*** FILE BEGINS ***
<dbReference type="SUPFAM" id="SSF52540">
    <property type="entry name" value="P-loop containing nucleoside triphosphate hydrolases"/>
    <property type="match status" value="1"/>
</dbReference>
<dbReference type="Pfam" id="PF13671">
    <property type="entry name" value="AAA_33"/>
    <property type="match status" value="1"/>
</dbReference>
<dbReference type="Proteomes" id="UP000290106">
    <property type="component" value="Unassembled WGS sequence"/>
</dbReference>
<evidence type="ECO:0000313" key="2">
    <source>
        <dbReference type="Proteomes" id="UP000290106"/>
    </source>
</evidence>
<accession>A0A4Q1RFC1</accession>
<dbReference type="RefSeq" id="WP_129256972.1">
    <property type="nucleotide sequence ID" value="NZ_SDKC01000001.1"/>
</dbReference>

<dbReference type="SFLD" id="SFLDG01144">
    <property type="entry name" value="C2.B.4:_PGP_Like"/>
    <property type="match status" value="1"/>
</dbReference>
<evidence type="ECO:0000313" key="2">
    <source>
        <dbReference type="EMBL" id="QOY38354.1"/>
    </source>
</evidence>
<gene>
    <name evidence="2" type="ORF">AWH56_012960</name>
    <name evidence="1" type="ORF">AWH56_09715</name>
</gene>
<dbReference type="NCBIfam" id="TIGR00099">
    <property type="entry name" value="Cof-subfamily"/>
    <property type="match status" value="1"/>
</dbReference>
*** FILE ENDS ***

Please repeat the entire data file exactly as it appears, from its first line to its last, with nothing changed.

<dbReference type="SUPFAM" id="SSF52540">
    <property type="entry name" value="P-loop containing nucleoside triphosphate hydrolases"/>
    <property type="match status" value="1"/>
</dbReference>
<dbReference type="Pfam" id="PF13671">
    <property type="entry name" value="AAA_33"/>
    <property type="match status" value="1"/>
</dbReference>
<dbReference type="Proteomes" id="UP000290106">
    <property type="component" value="Unassembled WGS sequence"/>
</dbReference>
<evidence type="ECO:0000313" key="2">
    <source>
        <dbReference type="Proteomes" id="UP000290106"/>
    </source>
</evidence>
<accession>A0A4Q1RFC1</accession>
<dbReference type="RefSeq" id="WP_129256972.1">
    <property type="nucleotide sequence ID" value="NZ_SDKC01000001.1"/>
</dbReference>

<dbReference type="SFLD" id="SFLDG01144">
    <property type="entry name" value="C2.B.4:_PGP_Like"/>
    <property type="match status" value="1"/>
</dbReference>
<evidence type="ECO:0000313" key="2">
    <source>
        <dbReference type="EMBL" id="QOY38354.1"/>
    </source>
</evidence>
<gene>
    <name evidence="2" type="ORF">AWH56_012960</name>
    <name evidence="1" type="ORF">AWH56_09715</name>
</gene>
<dbReference type="NCBIfam" id="TIGR00099">
    <property type="entry name" value="Cof-subfamily"/>
    <property type="match status" value="1"/>
</dbReference>